July 20, 2014

3 summer fun ideas for families with teens and toddlers

Hi all! I am Jo Davis, author of the blog “Surviving Teens and Toddlers: A Mother’s Tale Straight from the Trenches”—my story of raising five kids ages 17, 15, 14, 11 and 13 months while trying to keep my sanity. All of my posts touch on the gap between the teens and the toddler. Mostly, the posts are my observations, but some are tips and ideas for other parents of teen and tots. Today, I share a tip with all of you, one that I have recently discovered out of necessity. Enjoy.
It is the peak of summer. You have tried every traditional summer activity, the vacation, grandma’s house and even a few trips to the mall. You’ve scoured Pinterest and tried things so weird that your children will never trust your sanity again. You’ve performed every Facebook suggestion, Tumblr idea and Parents Magazine tip. Nevertheless, summer is still here--more than half over actually--and you have NO IDEA what to do with the couch potato teens and mischievous (probably naked) toddler for the rest of the summer.
No clue.
I’ve been there. A few weeks ago when I ran out of things to do and the kids seem to run out of energy to find their own activities. The biggest dilemma? What on God’s green Earth, can I do to engage the teens and appease the toddler? This took some thinking and a few trial runs before I came up with a formula of sorts for entertaining the gap, or planning activities to fit a family with both toddlers and teens.
3 Formulas for Summer Fun
This is going to take a little thought on your behalf, parents. The following formulas are only criteria to look for in potential activities for the family, along with a few examples. Make this your own, to fit your tribe.
1. Open Air + the Arts
You can never go wrong with activities that take place in the wide-open spaces.
These places allow room for the toddler to run, play, sing, dance, get loud and go nuts without bothering other people nearby. The teens get to talk, laugh and get comfortable as well. The arts part is a wide component to this formula. It includes anything from a drive-in movie to an air show, music festival (during the day when bands are most family friendly) or even plays in the park. It’s basically anything that engages the teens’ by the senses—which works for the toddler as well.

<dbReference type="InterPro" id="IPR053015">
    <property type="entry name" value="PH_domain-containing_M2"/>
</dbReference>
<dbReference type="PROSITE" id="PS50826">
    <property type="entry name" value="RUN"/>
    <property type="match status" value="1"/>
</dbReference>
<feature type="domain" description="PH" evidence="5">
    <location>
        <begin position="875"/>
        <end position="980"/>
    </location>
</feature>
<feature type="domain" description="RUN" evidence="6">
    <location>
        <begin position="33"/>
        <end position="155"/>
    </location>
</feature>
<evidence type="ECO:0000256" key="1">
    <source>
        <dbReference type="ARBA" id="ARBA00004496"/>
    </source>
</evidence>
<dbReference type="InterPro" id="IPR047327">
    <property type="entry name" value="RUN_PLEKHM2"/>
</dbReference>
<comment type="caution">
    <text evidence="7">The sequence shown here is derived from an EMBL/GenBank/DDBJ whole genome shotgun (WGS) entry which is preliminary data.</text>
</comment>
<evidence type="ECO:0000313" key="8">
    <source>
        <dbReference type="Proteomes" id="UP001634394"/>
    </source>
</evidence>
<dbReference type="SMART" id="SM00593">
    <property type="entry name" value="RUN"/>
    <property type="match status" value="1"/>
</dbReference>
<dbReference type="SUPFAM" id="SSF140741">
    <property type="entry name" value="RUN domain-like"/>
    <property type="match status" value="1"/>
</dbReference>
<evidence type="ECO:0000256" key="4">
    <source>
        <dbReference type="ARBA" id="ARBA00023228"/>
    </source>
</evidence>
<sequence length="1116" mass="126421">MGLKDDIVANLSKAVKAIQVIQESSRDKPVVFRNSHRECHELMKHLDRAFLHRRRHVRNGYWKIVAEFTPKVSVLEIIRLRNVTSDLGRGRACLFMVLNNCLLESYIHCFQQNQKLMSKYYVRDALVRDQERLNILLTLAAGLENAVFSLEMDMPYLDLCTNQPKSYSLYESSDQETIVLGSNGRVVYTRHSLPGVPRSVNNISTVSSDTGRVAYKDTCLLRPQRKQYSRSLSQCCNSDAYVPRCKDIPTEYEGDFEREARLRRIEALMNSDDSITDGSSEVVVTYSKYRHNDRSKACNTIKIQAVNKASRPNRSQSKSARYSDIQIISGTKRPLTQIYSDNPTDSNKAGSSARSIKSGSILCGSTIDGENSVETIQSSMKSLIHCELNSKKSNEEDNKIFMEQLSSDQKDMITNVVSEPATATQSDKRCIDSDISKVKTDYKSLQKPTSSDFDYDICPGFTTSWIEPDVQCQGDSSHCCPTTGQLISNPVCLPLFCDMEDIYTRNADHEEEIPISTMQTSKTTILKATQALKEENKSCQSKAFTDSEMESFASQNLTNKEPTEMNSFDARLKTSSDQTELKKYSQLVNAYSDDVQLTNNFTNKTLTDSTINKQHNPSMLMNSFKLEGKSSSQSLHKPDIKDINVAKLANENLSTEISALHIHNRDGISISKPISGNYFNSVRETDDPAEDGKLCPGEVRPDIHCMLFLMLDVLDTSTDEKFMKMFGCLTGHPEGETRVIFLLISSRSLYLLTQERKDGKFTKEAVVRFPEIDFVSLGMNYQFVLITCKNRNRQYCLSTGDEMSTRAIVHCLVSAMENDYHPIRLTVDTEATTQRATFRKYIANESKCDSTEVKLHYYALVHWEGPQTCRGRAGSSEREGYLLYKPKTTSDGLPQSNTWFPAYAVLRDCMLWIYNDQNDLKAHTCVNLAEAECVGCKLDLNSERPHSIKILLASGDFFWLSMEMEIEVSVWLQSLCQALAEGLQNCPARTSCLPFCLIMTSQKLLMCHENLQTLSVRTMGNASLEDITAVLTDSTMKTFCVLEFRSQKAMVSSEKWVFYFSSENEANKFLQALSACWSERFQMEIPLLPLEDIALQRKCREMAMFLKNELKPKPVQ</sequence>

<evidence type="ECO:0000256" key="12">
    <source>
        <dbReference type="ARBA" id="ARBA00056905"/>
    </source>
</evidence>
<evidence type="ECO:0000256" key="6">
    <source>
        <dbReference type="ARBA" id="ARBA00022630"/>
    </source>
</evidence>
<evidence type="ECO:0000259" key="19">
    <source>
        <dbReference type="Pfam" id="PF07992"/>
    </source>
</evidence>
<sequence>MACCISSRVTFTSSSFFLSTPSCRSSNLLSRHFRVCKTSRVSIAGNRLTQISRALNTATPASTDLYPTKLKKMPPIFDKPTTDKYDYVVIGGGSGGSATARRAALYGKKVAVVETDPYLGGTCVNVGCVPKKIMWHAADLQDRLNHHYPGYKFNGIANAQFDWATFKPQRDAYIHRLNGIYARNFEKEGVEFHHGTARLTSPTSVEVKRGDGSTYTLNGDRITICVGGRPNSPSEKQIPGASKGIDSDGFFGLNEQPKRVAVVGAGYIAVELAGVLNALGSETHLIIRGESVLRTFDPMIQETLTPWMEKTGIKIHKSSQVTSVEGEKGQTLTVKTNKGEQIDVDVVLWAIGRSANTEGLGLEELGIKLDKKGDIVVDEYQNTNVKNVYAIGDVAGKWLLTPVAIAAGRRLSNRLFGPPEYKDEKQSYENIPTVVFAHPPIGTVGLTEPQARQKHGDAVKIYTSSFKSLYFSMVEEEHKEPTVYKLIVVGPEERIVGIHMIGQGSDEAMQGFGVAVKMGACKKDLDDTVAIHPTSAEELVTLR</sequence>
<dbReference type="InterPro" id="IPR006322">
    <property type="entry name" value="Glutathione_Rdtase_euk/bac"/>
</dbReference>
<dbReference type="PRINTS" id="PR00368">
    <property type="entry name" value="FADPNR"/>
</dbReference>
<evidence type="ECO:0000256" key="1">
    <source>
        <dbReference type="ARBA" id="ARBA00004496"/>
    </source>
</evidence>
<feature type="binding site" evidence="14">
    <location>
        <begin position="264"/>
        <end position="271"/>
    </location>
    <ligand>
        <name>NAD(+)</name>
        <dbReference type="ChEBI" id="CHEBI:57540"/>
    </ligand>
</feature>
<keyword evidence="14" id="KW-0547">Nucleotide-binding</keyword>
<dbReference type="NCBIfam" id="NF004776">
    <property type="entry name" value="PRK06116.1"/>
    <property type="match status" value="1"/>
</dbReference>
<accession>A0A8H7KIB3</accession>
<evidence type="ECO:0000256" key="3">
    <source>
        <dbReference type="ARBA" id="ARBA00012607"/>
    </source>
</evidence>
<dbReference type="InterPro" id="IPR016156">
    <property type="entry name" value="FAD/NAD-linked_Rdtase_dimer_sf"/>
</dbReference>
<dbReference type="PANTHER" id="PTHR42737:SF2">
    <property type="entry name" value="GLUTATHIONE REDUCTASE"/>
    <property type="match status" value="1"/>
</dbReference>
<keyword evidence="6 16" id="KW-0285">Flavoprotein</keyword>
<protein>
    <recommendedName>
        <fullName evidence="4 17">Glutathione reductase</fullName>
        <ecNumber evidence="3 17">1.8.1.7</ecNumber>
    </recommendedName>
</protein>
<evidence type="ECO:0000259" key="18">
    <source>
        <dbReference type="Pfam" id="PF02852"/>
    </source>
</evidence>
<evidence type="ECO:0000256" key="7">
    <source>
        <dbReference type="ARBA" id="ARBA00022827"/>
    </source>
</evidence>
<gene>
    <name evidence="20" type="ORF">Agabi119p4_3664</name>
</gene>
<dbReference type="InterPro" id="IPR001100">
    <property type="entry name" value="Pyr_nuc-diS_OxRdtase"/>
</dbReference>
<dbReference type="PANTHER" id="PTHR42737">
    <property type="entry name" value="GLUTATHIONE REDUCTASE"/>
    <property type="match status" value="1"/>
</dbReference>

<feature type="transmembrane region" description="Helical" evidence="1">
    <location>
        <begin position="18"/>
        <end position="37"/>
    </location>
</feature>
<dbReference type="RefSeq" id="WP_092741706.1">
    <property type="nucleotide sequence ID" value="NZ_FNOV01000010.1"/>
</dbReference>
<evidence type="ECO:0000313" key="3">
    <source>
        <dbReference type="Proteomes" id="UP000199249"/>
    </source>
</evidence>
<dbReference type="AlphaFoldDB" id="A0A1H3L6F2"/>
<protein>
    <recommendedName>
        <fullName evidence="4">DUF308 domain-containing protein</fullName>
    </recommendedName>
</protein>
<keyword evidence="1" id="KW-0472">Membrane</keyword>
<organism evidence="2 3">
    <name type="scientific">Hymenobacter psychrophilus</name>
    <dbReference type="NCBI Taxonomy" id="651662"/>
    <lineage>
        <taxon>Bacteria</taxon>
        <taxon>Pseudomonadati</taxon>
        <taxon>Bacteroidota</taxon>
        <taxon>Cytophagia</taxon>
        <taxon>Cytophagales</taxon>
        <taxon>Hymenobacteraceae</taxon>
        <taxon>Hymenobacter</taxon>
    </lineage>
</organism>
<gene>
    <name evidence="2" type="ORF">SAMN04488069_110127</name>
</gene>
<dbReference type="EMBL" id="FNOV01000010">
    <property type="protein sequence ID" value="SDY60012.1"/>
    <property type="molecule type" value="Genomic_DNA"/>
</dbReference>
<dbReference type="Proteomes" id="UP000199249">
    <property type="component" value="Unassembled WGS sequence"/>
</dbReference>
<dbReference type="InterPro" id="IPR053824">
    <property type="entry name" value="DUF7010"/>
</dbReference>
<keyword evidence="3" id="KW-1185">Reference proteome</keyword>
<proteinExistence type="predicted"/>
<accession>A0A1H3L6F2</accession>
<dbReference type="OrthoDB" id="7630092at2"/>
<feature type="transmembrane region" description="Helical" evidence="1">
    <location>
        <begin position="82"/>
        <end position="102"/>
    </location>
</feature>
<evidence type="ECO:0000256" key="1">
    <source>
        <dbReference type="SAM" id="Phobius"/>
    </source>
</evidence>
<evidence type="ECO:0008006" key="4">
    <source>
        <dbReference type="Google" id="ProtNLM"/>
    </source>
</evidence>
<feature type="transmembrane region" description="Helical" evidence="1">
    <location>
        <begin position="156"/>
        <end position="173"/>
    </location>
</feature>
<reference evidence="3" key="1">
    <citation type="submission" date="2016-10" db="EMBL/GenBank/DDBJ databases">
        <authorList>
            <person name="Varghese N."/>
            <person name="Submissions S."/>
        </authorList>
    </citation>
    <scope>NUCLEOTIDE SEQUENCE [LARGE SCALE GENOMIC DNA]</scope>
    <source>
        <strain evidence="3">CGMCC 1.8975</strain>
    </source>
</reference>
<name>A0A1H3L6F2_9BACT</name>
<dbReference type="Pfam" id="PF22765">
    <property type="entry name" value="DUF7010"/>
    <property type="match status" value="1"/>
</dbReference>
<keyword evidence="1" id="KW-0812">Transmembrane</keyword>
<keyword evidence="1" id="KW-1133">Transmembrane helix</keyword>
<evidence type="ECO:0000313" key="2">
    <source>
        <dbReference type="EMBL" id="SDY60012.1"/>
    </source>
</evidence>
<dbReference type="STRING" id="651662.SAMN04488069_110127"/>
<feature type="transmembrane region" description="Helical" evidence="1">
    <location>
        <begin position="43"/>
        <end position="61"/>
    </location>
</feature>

2. Food for the Eyes + Random Facts
      Toddlers love shiny things and colors. So do the teens, but with a little something more. Believe it or not, random facts do capture the teen’s interest. They love knowing something odd, freaky, crazy or just plain weird about some of the most mundane things. Surprising facts about history and culture can be found at any museum—art, science, history and museums built to honor special people or places. Walking tours are another option. You can strap the toddler into the stroller and let the teen navigate you through a tour of historical sites, art, or buildings. Anything to engage, stimulate and keep them moving.
3. Getting Dirty + Good Deeds
Okay, this one may a harder sell for the teens—volunteering to do anything is against their nature. Trust me, they will change by the end of the activity. Why? Doing  a good deed makes us feel needed and more connected with our fellow human race. (Don’t tell teens this. They will try to commit you if you do so.) Not even the surliest teenager can resist the feeling. The getting dirty part is for the toddler of course. You can find volunteer opportunities around you or in nearby towns such as the local parks, the zoo, botanical gardens, or beaches. Beach cleanup is an example, or trail maintenance with the local park service. These opportunities are posted on social media sites and the websites of the parks, beaches, etc.
There you have it, 3 summer activity ideas that you can use to help plan out the rest of the summer. They are designed to work for the kids on both sides of the age gap so that you can do things together, as a family. Just know that the hardest part comes after the planning. That’s figuring out the most creative way to get the teens off the couch (and if he is anything like my Mikey) your toddlers to put clothes on for entering public space. I’ll leave those ideas up to you.

1 comment:

  1. Having had the pleasure of sharing some of these memories, I have to say, they are AWESOME! They work! Everyone is happy, and the couch gets a break. I am definitely taking mental notes for my rugrats' teen years. Thanks for the tips, and for generously sharing your family/family events with us.